Balanced Living | November 2015

Friction: How to draw on resistance for strength

By Nate Whitten, November 2015 Issue.

Friction is a force that opposes movement. Friction seems to be everywhere – from social media and traditional news media to politics and religion, and even between the sub-cultures within our own LGBTQ community – you may feel the effects whether or not you intentionally engage in the conflicts.

Some choose to address friction by jumping in and getting involved in some way, and others find it more beneficial to avoid the rub that can be confusing and frustrating.

When it comes to your fitness, just as in life, friction is unavoidable and necessary. Figuring out how to best handle friction will help you better navigate both the metal maze of gym equipment and the bewildering abrasions in your day-to-day.

BalancedLiving_Hands_TugOWarInternal Friction

Kinetically speaking, when your muscles are at work, they are utilizing contractions – positive (muscle shortening by drawing in), isometric (tension without changing the length of the muscle) or negative (muscle lengthening away against weight) contractions. As these muscles contract, two contractile filaments within the myofibrils rub against each other, creating friction. This friction is what helps create your strength, because when you lift 10 pounds, you are not only lifting that weight, but you are working against the friction generated by the parallel filaments sliding past one another in opposite directions. This is a very, very simple description of how your muscles work, but understand, all of this is happening and you don’t even know it.

The ratio between each of the three muscular contractions is about 1:1.4. This means that lifting 10 pounds (positive) is easier than holding (isometric) 10 pounds of tension, which is easier than lowering (negative) 10 pounds. None of the three differing techniques is favorable to the other, as they all work together to create one bicep curl.

Just like internal muscle friction, you may experience internal friction in other ways (negative self-talk or defeating thoughts). All of us struggle internally at different times in our life and sometimes we have internalized friction as we are trying to decide what to draw into our lives, what to hold on to and what to gently release. The friction comes from the worry of what the results will be. But just like the bicep curl you just performed, the benefit is found when you consistently utilize all three contractions and the internal muscle friction. If you are always drawing things or people to you because it’s easier you will have neglected the strengthening effects of sometimes just holding still for a moment, or the powerful gain in lowering or letting go of those things or people when it is time.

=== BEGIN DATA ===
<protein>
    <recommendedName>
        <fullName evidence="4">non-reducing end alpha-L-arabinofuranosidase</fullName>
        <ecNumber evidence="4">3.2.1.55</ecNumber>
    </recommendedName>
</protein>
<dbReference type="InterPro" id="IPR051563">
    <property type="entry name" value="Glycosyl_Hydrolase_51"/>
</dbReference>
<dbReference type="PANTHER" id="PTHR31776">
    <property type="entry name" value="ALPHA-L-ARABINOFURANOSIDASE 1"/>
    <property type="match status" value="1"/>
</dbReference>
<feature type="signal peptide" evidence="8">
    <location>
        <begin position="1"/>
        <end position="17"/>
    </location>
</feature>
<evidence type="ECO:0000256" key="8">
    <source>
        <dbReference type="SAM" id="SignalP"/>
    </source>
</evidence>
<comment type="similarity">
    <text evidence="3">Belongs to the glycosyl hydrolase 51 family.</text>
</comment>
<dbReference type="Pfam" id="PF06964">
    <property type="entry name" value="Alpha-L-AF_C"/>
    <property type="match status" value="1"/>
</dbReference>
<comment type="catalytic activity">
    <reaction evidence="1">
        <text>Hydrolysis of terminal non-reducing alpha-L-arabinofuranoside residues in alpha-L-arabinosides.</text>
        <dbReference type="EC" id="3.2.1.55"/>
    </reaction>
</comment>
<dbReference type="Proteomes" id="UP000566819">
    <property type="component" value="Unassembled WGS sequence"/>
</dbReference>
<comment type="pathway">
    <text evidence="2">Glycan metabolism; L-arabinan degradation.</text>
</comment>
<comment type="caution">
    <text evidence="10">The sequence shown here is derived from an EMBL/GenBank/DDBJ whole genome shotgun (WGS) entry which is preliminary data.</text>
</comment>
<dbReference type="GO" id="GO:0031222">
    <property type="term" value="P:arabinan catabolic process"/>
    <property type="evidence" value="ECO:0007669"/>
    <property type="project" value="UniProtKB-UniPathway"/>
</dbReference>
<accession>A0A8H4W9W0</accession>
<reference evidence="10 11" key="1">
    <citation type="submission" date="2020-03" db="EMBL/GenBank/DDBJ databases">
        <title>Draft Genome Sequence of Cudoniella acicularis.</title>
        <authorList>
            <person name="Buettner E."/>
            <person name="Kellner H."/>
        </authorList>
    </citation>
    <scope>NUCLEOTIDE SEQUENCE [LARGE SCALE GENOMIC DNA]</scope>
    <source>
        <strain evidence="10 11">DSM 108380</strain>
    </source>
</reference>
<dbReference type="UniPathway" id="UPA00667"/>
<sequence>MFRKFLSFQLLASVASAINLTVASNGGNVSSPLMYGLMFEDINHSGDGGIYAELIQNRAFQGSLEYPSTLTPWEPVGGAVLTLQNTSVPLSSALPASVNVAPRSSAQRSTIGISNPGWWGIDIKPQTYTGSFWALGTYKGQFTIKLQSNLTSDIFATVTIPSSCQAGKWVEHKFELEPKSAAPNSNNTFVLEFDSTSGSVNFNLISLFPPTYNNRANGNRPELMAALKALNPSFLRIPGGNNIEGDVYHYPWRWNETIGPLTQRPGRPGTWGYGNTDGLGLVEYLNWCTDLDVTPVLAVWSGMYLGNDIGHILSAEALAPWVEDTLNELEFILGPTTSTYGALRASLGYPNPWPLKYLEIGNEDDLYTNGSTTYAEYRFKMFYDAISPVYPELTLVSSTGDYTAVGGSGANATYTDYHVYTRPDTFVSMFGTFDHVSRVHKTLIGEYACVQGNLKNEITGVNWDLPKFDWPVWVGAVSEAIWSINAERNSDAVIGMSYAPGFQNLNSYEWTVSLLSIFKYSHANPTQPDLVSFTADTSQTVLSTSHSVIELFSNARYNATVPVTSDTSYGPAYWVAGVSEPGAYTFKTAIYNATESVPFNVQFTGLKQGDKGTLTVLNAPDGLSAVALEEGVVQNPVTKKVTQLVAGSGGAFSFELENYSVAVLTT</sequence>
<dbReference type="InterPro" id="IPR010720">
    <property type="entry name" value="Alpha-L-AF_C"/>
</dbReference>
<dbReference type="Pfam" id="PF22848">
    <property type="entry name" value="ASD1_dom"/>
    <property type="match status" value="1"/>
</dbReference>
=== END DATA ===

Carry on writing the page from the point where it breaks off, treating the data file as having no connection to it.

External Friction

Friction also comes in the form of external forces. The dog sled is a great example of mechanical friction. With this exercise, you push or pull a weighted contraption along the floor from one side of the room to another. The drag of the sled against the floor along helps to build strength. Or imagine the ease at which you ski down a snowy hill and the difficulty you would have if you tried to ski uphill with the same smooth resistance. Most physical exercise and equipment is designed to utilize internal friction as opposed to mechanical friction because it is easier to handle and less clumsy when trying to manage the effort. It doesn’t mean the mechanical friction is less valuable, it just means it’s more likely to be avoided because no one wants to look foolish when handling this equipment.

Similarly, you have external friction in your daily life. And most of you are really good at trying to avoid the conflicts or the appearance of looking less than capable of handing a conflict. However, just like the machines, once you learn how to utilize the external friction with grace and ease, the benefits are amazing. You may not feel comfortable facing the mountain of the job ahead of you, but the climb will strengthen your muscles as it will strengthen your character. Teetering on the slippery slope of managing relationships may seem daunting, but reducing the friction will give you a smoother glide down that hill.

Friction in your life may cause some pain now and again, but just like muscle soreness caused by exercise, this too will subside, and the end result will not only a stronger body, but a stronger you.


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